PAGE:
Four Top Tax Tips for High Earners
We can all learn from these ...
POSTED BY JONATHAN VOWLES ON 04/07/2017 @ 8:00AM
Nobody likes paying too much tax. But if it's the difference between paying tax at 60% down to 20% or from 60% to nothing then it really can make a difference ...
We can all learn from these four top tax tips for high earners!
copyright: andreypopov / 123rf stock photo
Sometimes, there isn't much that you can do, and at other times there is quite a lot! Anyway, read these four top tax tips and compare them to what you do:
Everyone should consider putting money into their pension. As a high earner, it becomes an excellent way of obtaining tax relief.
Be careful of the annual contribution limits. If you aren't sure what yours are, then find out as getting this wrong can cost you tax rather than save you tax.
As a high earner, pension contributions get you tax relief at your highest rate of tax.
Don't forget to consider pension contributions for your spouse, especially if they are a non, or low earner. Even a non-earner can pay £240 per month into a pension scheme and the taxman will top this up with an extra £60 per month!
Make full use of the ISA limits. Having your savings or investments held in an ISA means that they are tax-free, no income tax on the interest and no capital gains on the investment profit.
Don't forget that you can invest new money each year, up to a contributory limit. You can even have more than one ISA you contribute to in the same tax year, subject to the overall annual contributory limit. Which means you can build up a big pot over time and not pay tax on your savings as you do.
If you are married, then you can each have an ISA and save up to £20,000 into them.
Also your kids can have a junior ISA and save up to £4,080pa.
In the unfortunate circumstances of inheriting your spouse's ISA then you can transfer their ISA into your own name.
If your circumstances fit, then you can save up to £200 per month into a Help-to-Buy ISA and the government will give you a bonus worth 25%. The maximum government bonus is £3,000, so you save £12,000 over 5 years and the Government will then pay £3,000 towards the purchase of your first house. A great planning tool for your kids as they are available to anyone who is 16 or older.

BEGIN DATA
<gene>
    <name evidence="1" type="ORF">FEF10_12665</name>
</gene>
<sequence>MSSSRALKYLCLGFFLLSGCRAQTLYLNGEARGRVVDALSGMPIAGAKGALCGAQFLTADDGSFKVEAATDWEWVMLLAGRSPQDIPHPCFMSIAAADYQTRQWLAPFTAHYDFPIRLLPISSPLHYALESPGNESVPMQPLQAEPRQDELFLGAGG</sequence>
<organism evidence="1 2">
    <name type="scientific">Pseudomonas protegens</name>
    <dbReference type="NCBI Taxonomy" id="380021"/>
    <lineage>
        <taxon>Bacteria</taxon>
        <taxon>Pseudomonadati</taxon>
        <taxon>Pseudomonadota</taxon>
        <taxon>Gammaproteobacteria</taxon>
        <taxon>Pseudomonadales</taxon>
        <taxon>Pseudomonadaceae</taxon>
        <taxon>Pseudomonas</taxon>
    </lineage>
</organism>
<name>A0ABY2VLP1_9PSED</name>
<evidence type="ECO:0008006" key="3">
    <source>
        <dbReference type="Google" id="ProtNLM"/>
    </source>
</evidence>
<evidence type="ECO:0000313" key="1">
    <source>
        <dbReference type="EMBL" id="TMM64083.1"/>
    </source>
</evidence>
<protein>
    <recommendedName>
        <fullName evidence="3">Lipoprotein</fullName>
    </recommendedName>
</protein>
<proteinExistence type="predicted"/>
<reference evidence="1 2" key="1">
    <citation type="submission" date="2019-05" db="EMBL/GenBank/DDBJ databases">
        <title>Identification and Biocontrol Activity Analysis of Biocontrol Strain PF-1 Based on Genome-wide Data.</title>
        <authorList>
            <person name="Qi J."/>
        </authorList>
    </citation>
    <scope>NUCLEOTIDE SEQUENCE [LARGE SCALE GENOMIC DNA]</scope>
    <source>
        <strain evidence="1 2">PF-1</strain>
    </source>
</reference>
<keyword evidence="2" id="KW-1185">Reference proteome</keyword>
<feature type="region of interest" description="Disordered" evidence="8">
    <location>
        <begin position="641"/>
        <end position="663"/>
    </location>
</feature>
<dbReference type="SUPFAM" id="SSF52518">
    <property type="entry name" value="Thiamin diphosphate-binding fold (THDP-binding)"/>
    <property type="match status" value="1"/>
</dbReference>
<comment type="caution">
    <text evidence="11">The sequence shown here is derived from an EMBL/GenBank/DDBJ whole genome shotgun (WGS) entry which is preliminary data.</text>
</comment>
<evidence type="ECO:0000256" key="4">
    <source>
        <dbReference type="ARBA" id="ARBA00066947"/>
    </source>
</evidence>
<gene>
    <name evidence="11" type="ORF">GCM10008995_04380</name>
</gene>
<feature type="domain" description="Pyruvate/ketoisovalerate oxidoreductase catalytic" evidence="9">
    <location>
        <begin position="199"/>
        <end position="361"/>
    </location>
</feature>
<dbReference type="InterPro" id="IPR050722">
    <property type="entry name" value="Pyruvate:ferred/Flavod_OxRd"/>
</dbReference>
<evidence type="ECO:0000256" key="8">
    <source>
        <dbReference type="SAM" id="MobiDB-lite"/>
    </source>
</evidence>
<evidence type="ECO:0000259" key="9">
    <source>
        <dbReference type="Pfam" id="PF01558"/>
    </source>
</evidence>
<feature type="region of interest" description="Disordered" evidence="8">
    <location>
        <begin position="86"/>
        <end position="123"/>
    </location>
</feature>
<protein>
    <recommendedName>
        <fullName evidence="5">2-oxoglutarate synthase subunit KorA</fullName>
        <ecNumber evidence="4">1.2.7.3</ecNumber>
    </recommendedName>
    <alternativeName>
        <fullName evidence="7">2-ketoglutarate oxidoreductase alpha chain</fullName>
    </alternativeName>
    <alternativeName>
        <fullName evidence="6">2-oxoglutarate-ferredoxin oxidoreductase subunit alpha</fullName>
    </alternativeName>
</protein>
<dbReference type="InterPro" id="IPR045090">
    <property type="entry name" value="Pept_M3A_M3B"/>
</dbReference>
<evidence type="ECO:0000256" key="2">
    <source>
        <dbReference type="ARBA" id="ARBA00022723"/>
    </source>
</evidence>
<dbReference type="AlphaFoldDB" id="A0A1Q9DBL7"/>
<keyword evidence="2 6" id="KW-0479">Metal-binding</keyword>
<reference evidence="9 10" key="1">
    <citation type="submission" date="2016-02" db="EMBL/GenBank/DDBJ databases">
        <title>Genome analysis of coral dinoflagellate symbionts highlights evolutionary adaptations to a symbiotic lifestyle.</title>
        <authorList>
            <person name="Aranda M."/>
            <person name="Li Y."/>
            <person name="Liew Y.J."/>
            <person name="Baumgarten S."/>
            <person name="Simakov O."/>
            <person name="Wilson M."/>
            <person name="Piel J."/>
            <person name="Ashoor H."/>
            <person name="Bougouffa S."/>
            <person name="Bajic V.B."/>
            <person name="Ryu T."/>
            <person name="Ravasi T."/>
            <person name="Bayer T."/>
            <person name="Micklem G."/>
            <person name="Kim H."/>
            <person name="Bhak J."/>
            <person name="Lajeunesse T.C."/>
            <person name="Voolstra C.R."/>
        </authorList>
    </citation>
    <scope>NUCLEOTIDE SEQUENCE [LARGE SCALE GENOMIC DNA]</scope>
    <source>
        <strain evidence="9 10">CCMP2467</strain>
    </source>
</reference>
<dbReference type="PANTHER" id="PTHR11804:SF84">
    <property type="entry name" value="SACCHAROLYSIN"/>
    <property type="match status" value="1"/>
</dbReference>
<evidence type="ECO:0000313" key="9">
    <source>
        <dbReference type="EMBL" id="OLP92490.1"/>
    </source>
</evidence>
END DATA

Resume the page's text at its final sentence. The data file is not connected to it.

You can also have a Lifetime ISA, if you are under 40! You can save up to £4,000pa and the government will add a 25% bonus each year. However, the government also imposes a 25% penalty if you don't use the savings to buy a house or don't wait to make withdrawals until after age 60.
If you have one then you will be aware of the tax relief changes. So what are you going to do to maximise your tax relief? There are a few points to consider here:
Put your rents up. Ok, you will pay more tax but you will also get more income!
If you have a mortgage, consider rate hunting and getting a better deal.
Have you checked out if you can utilise a limited company to hold your property portfolio?
If you don't have a Buy-to-let property then is it worth getting one and gear it up really highly? Borrowing to invest in something sounds like a contradiction in terms, but you still get tax relief on your cost of borrowing, even if it is now restricted. Buy-to-lets can be a great way of investing for the future.
Play the market
Firstly, this is not for everyone. Remember you can set up a stocks and shares ISA to hold your investments, which means they are in a tax free environment.
Playing the market can be very good however, don't invest money you can't afford to loose!
Finally, bear in mind that the more money you have, the more the taxman will pay attention to you! Also remember that despite the taxman saying that "tax doesn't have to be taxing", it quite often does get complicated!
"Would you like to know more?"
If you need help with your tax affairs or things are getting serious with the tax man then do get in touch with me on 01234 752 566 or click here to send me an email enquiry and I'll see how I can help you.
Until next time ...
More about Jonathan Vowles ...
I've been an accountant in and for business since 1987 and have a wide experience of consultancy, audit, accounts, taxation and wealth planning work from individuals and small businesses to multinational corporations and charities.
My eclectic interests in growing and developing business span a number of areas, which can be summarised as strategic business advice and tax saving advice.
I have worked with the Chamber of Commerce to deliver courses for people about starting up in business and have lectured about tax for a major accountancy practice and for Milton Keynes College.
I relax by reading fiction and by getting away from the office in a campervan.
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